requiring "passage of time, prejudice to defendant, and lack of diligence by the plaintiff"Summary of this case from In re Hearn
Docket No. 141154.
Decided May 5, 1992, at 9:10 A.M. Leave to appeal sought.
R.J. Jenkins, for the plaintiff.
George Platsis, for the defendant.
Before: GRIBBS, P.J., and SAWYER and FITZGERALD, JJ.
Defendant appeals as of right a postjudgment alimony award made thirteen years after the original judgment of divorce pursuant to a "reservation of alimony" clause in the original judgment.
The parties were married in 1953 and divorced in 1974. Plaintiff became unable to work in 1985, depleted her life savings, and filed a petition for alimony in 1987. The petition was brought pursuant to a provision in the original judgment stating: "The Court shall reserve the right to rule on alimony when a petition for same is submitted. The Court shall maintain jurisdiction to this end."
Extensive evidentiary hearings revealed that the sixty-four-year-old plaintiff was in poor health. She received approximately $157 a week, not including money she borrowed from her friends, and her expenses approximated $466 a week. The sixty-four-year-old defendant was semiretired from a job that paid $50,000 a year. He received $235 a month from a military pension and claimed $2,000 a month in shared rental income. He owned $190,000 in stock and received $135,000 from a lawsuit pending at the time of the divorce. He was also waiting until he reached the age of sixty-five to receive two other pensions. Plaintiff's attorney presented information that computed defendant's net income at $2,200 a week, including depreciation on his commercial properties, but excluding losses. On February 8, 1991, the trial court ordered defendant to pay plaintiff $200 a week in permanent alimony.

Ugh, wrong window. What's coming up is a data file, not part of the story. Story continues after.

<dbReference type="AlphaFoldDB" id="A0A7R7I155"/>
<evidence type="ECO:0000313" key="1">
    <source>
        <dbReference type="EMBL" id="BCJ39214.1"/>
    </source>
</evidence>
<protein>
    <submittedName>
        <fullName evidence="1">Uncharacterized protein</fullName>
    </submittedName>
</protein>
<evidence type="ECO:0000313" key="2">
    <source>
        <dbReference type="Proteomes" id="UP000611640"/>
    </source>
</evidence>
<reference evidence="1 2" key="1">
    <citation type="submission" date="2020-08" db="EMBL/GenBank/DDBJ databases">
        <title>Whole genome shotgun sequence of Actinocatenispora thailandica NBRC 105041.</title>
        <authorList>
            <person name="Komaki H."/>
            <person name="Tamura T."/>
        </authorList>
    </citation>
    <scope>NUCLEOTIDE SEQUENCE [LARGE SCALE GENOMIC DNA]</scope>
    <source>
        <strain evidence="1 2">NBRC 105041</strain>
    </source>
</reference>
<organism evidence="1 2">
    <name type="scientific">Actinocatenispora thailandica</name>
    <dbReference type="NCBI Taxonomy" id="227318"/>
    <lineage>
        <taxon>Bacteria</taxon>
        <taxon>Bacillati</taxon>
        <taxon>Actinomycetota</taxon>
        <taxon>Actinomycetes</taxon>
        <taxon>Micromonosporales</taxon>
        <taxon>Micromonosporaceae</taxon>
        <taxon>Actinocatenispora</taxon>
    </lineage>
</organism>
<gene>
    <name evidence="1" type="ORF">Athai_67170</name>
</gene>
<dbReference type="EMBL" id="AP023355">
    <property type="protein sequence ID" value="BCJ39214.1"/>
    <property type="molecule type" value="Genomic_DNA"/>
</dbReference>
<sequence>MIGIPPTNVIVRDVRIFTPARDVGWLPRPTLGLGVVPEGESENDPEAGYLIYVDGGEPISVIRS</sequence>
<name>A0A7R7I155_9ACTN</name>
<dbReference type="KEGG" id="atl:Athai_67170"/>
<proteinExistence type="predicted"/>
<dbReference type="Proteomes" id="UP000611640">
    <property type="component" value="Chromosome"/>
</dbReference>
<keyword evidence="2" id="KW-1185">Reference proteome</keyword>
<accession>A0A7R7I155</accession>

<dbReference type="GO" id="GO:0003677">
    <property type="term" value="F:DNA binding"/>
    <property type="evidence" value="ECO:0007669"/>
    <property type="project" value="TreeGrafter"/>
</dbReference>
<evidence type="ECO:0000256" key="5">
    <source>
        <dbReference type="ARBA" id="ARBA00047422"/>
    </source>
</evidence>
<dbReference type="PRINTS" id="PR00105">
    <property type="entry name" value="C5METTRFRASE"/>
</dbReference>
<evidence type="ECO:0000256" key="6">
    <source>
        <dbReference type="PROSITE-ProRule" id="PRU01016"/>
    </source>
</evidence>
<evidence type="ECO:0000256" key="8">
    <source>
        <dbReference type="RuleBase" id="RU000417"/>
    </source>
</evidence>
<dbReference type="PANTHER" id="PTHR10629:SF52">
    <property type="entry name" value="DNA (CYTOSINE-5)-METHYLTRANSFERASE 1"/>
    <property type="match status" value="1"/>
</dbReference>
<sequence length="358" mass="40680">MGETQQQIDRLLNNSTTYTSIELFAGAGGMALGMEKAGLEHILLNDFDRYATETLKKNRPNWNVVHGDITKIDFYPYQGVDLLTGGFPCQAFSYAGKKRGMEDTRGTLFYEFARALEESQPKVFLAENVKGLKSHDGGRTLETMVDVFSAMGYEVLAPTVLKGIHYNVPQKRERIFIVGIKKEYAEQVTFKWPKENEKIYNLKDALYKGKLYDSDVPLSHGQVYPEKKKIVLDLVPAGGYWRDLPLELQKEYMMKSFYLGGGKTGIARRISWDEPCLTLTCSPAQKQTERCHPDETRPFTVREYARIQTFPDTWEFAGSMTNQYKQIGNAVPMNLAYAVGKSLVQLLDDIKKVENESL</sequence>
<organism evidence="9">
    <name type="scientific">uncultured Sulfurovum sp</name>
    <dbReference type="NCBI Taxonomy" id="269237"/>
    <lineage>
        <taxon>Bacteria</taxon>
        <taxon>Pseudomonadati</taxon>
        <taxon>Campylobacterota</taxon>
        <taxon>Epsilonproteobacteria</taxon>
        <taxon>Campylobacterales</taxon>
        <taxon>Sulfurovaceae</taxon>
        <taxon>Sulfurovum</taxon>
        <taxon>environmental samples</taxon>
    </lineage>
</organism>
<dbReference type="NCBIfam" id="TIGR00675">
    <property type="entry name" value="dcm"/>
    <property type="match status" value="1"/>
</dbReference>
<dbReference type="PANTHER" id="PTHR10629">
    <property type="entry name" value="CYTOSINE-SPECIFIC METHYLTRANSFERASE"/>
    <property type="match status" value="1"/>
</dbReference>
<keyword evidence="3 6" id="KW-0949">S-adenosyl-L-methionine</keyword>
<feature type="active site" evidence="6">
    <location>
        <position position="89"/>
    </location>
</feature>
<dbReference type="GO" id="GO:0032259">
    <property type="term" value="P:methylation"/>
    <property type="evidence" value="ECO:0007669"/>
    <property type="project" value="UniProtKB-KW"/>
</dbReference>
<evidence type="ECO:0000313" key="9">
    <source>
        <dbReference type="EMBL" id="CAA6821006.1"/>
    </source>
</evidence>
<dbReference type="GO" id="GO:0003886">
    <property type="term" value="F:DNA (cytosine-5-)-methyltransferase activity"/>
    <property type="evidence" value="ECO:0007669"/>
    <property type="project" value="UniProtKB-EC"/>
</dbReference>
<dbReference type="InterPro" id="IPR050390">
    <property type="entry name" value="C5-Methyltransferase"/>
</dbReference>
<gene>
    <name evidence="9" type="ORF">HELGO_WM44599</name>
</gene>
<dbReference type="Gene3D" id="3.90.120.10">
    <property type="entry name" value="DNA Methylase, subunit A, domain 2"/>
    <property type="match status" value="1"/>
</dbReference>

On appeal, defendant claims that plaintiff's claim is barred by the ten-year period of limitation applicable to enforcement of divorce judgments, MCL 600.5809(3); MSA 27A.5809(3). We disagree. The ten-year limitation period begins to run against each alimony installment when it becomes due. Rybinski v Rybinski, 333 Mich. 592, 596; 53 N.W.2d 386 (1952); Gabler v Woditsch, 143 Mich. App. 709, 711; 372 N.W.2d 647 (1985). In the present case, alimony payments had not yet become due at the time of plaintiff's petition. Therefore, the ten-year period of limitation related to actions to enforce noncontractual money obligations had not yet begun to run on this unaccrued alimony claim. MCL 600.5809(1); MSA 27A.5809(1). An obligation to pay alimony may be modified where alimony was awarded or explicitly reserved as a possibility in the divorce judgment. Copeland v Copeland, 109 Mich. App. 683, 686; 311 N.W.2d 452 (1981). See also McCoy v McCoy, 317 Mich. 478, 481; 27 N.W.2d 62 (1947). Because the plaintiff was seeking modification of the original judgment, the enforcement provision of MCL 600.5809(3); MSA 27A.5809(3) was not triggered. Plaintiff's petition for alimony was not barred.
Defendant also claims that the trial court's findings of fact were insufficient to facilitate appellate review of this case. This Court reviews findings of fact for clear error. Beason v Beason, 435 Mich. 791, 805; 460 N.W.2d 207 (1990); Beckett v Beckett, 186 Mich. App. 151, 153; 463 N.W.2d 211 (1990). Although the trial court did not specifically articulate whether defendant's assets generated income to satisfy his alimony obligation, its findings were based in part upon defendant's extensive property holdings. In addition, tax returns showed that defendant should readily be able to meet the alimony obligation. The trial court's factual findings were supported by the evidence and are not clearly erroneous.